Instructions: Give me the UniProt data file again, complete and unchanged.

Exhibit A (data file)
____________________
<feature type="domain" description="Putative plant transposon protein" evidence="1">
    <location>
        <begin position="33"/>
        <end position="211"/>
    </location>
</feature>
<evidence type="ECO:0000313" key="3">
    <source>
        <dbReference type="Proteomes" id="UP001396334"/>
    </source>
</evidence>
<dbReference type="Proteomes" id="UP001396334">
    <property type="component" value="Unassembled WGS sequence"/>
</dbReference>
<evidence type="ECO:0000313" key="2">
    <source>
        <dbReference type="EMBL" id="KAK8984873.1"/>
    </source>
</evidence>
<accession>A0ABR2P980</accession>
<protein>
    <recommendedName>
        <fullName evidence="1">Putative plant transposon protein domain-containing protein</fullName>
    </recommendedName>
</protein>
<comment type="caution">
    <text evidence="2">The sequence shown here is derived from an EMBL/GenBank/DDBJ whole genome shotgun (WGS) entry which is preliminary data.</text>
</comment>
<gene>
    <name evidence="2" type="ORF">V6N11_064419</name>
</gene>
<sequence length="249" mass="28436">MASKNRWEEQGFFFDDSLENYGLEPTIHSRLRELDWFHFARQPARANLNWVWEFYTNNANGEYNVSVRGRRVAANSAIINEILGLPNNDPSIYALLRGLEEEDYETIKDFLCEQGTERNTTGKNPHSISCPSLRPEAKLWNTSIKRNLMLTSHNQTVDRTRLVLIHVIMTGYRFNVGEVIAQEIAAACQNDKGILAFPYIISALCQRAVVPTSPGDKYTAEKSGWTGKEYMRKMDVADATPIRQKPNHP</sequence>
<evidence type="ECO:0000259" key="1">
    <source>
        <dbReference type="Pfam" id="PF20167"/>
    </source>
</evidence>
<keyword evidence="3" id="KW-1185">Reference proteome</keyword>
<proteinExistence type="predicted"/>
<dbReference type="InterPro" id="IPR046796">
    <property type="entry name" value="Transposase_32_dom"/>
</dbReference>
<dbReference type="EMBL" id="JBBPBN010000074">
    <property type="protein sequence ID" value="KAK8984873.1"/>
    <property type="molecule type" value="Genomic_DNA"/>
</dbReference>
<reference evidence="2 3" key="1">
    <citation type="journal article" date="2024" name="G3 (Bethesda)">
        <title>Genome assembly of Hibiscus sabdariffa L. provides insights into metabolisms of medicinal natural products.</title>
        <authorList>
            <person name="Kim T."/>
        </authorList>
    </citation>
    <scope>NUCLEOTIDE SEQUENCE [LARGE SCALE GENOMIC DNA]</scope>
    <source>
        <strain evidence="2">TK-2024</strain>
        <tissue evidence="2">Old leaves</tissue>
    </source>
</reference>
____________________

<feature type="domain" description="Putative plant transposon protein" evidence="1">
    <location>
        <begin position="33"/>
        <end position="211"/>
    </location>
</feature>
<evidence type="ECO:0000313" key="3">
    <source>
        <dbReference type="Proteomes" id="UP001396334"/>
    </source>
</evidence>
<dbReference type="Proteomes" id="UP001396334">
    <property type="component" value="Unassembled WGS sequence"/>
</dbReference>
<evidence type="ECO:0000313" key="2">
    <source>
        <dbReference type="EMBL" id="KAK8984873.1"/>
    </source>
</evidence>
<accession>A0ABR2P980</accession>
<protein>
    <recommendedName>
        <fullName evidence="1">Putative plant transposon protein domain-containing protein</fullName>
    </recommendedName>
</protein>
<comment type="caution">
    <text evidence="2">The sequence shown here is derived from an EMBL/GenBank/DDBJ whole genome shotgun (WGS) entry which is preliminary data.</text>
</comment>
<gene>
    <name evidence="2" type="ORF">V6N11_064419</name>
</gene>
<sequence length="249" mass="28436">MASKNRWEEQGFFFDDSLENYGLEPTIHSRLRELDWFHFARQPARANLNWVWEFYTNNANGEYNVSVRGRRVAANSAIINEILGLPNNDPSIYALLRGLEEEDYETIKDFLCEQGTERNTTGKNPHSISCPSLRPEAKLWNTSIKRNLMLTSHNQTVDRTRLVLIHVIMTGYRFNVGEVIAQEIAAACQNDKGILAFPYIISALCQRAVVPTSPGDKYTAEKSGWTGKEYMRKMDVADATPIRQKPNHP</sequence>
<evidence type="ECO:0000259" key="1">
    <source>
        <dbReference type="Pfam" id="PF20167"/>
    </source>
</evidence>
<keyword evidence="3" id="KW-1185">Reference proteome</keyword>
<proteinExistence type="predicted"/>
<dbReference type="InterPro" id="IPR046796">
    <property type="entry name" value="Transposase_32_dom"/>
</dbReference>
<dbReference type="EMBL" id="JBBPBN010000074">
    <property type="protein sequence ID" value="KAK8984873.1"/>
    <property type="molecule type" value="Genomic_DNA"/>
</dbReference>
<reference evidence="2 3" key="1">
    <citation type="journal article" date="2024" name="G3 (Bethesda)">
        <title>Genome assembly of Hibiscus sabdariffa L. provides insights into metabolisms of medicinal natural products.</title>
        <authorList>
            <person name="Kim T."/>
        </authorList>
    </citation>
    <scope>NUCLEOTIDE SEQUENCE [LARGE SCALE GENOMIC DNA]</scope>
    <source>
        <strain evidence="2">TK-2024</strain>
        <tissue evidence="2">Old leaves</tissue>
    </source>
</reference>